Many students and I would argue that yes, distributed or non-distributed denial-of-service attacks are a legitimate form of protest.
The British media has been inundated with news of student protests erupting after the government voted to treble tuition fees for new students starting in the 2012 academic year. Though all media from around the world have focused also on the Wikileaks scandal, which continues to put pressure on governments and their efforts around the world.
The two can overlap. The problem is that most students and political activists of my age are unaware of this mechanism of airing our disdain.
A distributed denial-of-service attack is when hundreds or thousands of people at one time use an application to target their own broadband bandwidth to pummel a certain server, often a web server hosting a website, to overload it with information causing it to shut down.
In practice, you download a small application, follow the instructions made available by means of viral marketing spreading and you ping; you ping until your heart's content.
- Read more: MPAA down, RIAA next: An e-protest over piracy
- Read more: The Global Cyber War Hacks and Attacks Scorecard
- Related: DDoS: How to take down WikiLeaks, MasterCard
- Related: Poll: What's your take on Wikileaks?
I am neither condoning nor supporting the use of denial-of-service attacks, but one has to wonder whether the evolution and the speed of the Web has placed certain priorities higher than others when resorting to means of protest.
In a recent poll undertaken by the Between the Lines bloggers, though results are still coming in and polls are yet to change, at the time of publication most do not believe denial-of-service attacks are a legitimate form of protest. I think the readers are wrong.
So let's just run through some basic pro's and con's to see if you can be persuaded otherwise:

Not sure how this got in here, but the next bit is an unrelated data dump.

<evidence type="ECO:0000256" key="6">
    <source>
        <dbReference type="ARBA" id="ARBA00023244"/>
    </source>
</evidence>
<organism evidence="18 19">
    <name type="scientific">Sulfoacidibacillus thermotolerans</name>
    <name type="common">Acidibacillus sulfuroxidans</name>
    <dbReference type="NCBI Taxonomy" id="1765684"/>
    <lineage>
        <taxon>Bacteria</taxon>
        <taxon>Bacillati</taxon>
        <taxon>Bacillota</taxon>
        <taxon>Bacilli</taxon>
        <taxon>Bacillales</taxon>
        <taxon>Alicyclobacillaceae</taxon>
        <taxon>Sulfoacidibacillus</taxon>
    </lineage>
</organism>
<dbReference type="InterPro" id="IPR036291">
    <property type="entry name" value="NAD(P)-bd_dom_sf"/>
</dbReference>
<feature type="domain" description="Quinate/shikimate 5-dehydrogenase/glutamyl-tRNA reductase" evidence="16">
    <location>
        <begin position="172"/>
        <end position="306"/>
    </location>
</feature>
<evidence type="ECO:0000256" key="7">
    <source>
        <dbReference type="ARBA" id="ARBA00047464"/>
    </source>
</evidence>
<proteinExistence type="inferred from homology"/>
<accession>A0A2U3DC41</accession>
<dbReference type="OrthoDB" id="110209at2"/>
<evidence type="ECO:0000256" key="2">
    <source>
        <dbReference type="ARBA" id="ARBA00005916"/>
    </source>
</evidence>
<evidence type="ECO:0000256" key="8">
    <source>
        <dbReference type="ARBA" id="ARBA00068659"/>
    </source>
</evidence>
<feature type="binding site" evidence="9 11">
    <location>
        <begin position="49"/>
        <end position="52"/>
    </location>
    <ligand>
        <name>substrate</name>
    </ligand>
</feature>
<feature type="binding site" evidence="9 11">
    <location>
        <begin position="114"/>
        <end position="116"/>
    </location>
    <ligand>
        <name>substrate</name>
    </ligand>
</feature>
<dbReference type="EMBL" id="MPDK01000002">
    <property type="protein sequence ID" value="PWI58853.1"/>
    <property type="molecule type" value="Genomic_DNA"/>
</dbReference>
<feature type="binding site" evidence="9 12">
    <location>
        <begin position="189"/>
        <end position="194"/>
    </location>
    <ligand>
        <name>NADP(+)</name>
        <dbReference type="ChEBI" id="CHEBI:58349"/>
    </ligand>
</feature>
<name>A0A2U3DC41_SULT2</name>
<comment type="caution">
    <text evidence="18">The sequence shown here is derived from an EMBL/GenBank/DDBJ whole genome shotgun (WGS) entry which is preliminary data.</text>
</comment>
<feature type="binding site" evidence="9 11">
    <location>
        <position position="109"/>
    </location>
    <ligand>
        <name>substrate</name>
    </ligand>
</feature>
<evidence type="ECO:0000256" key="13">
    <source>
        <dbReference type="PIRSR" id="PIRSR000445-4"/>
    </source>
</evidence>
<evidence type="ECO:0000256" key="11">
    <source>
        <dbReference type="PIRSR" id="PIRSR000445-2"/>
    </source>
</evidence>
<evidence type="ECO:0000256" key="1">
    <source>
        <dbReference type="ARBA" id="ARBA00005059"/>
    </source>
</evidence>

- In some places, protesting is illegal without a court order or police authorisation;
- It takes less people to actually 'protest' depending on the size of the target you are hitting;
- Street protests are often not listened to: politicians though accountable to the electorate often do as their party whips decide;
- Street protests do sometimes turn into violence, bringing the entire protest into disrepute.
- When operated virally, they are incredibly easy to organise and are 'simpler', essentially.
- It's may be illegal in your country;
- In some cases it's too easy to perform a DDoS attack against a small victim, and the numbers do not justify the wider feeling;
- Street protests give a greater accurate portrayal of the anger against a particular issue;
- Websites are often very resilient and can be up again as soon as the denial-of-service attack stops.
- A lot of students don't have very fast broadband, and communal living makes bandwidth hungry students angry.
Whether or not you consider it to be a legitimate form of protest, suited for the twenty-first century, it still makes one hell of a noise.
Do you consider DDoS'ing a legitimate form of protest?